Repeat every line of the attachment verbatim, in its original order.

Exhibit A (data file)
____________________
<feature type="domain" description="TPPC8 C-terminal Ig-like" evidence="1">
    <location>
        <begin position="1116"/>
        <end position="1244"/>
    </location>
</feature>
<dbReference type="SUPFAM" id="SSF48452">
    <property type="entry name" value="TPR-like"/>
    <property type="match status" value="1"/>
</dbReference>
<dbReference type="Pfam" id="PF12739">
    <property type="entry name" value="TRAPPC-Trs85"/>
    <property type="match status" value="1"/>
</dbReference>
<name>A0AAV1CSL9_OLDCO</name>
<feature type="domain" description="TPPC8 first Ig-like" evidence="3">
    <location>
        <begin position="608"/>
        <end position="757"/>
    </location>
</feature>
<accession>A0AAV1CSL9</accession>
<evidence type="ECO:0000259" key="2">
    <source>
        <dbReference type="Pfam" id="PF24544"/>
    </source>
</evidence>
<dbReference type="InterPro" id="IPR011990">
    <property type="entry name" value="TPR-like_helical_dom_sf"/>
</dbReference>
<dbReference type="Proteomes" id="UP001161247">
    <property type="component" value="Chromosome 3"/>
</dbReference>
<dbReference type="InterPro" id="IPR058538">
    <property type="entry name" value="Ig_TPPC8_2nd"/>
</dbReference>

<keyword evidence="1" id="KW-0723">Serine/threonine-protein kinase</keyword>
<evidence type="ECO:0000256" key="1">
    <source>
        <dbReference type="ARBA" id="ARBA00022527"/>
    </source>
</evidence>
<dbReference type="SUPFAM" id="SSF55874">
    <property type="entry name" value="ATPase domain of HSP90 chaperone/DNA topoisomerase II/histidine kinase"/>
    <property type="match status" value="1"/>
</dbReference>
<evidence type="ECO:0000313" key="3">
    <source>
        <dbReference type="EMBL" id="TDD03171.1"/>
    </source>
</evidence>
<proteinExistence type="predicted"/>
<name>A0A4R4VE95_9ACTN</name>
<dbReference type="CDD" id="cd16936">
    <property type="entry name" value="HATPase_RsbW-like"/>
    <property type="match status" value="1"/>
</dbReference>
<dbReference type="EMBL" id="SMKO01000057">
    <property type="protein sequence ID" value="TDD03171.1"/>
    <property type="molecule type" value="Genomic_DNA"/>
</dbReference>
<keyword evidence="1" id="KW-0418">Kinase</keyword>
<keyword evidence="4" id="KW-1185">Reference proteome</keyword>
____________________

<feature type="domain" description="TPPC8 C-terminal Ig-like" evidence="1">
    <location>
        <begin position="1116"/>
        <end position="1244"/>
    </location>
</feature>
<dbReference type="SUPFAM" id="SSF48452">
    <property type="entry name" value="TPR-like"/>
    <property type="match status" value="1"/>
</dbReference>
<dbReference type="Pfam" id="PF12739">
    <property type="entry name" value="TRAPPC-Trs85"/>
    <property type="match status" value="1"/>
</dbReference>
<name>A0AAV1CSL9_OLDCO</name>
<feature type="domain" description="TPPC8 first Ig-like" evidence="3">
    <location>
        <begin position="608"/>
        <end position="757"/>
    </location>
</feature>
<accession>A0AAV1CSL9</accession>
<evidence type="ECO:0000259" key="2">
    <source>
        <dbReference type="Pfam" id="PF24544"/>
    </source>
</evidence>
<dbReference type="InterPro" id="IPR011990">
    <property type="entry name" value="TPR-like_helical_dom_sf"/>
</dbReference>
<dbReference type="Proteomes" id="UP001161247">
    <property type="component" value="Chromosome 3"/>
</dbReference>
<dbReference type="InterPro" id="IPR058538">
    <property type="entry name" value="Ig_TPPC8_2nd"/>
</dbReference>

<keyword evidence="1" id="KW-0723">Serine/threonine-protein kinase</keyword>
<evidence type="ECO:0000256" key="1">
    <source>
        <dbReference type="ARBA" id="ARBA00022527"/>
    </source>
</evidence>
<dbReference type="SUPFAM" id="SSF55874">
    <property type="entry name" value="ATPase domain of HSP90 chaperone/DNA topoisomerase II/histidine kinase"/>
    <property type="match status" value="1"/>
</dbReference>
<evidence type="ECO:0000313" key="3">
    <source>
        <dbReference type="EMBL" id="TDD03171.1"/>
    </source>
</evidence>
<proteinExistence type="predicted"/>
<name>A0A4R4VE95_9ACTN</name>
<dbReference type="CDD" id="cd16936">
    <property type="entry name" value="HATPase_RsbW-like"/>
    <property type="match status" value="1"/>
</dbReference>
<dbReference type="EMBL" id="SMKO01000057">
    <property type="protein sequence ID" value="TDD03171.1"/>
    <property type="molecule type" value="Genomic_DNA"/>
</dbReference>
<keyword evidence="1" id="KW-0418">Kinase</keyword>
<keyword evidence="4" id="KW-1185">Reference proteome</keyword>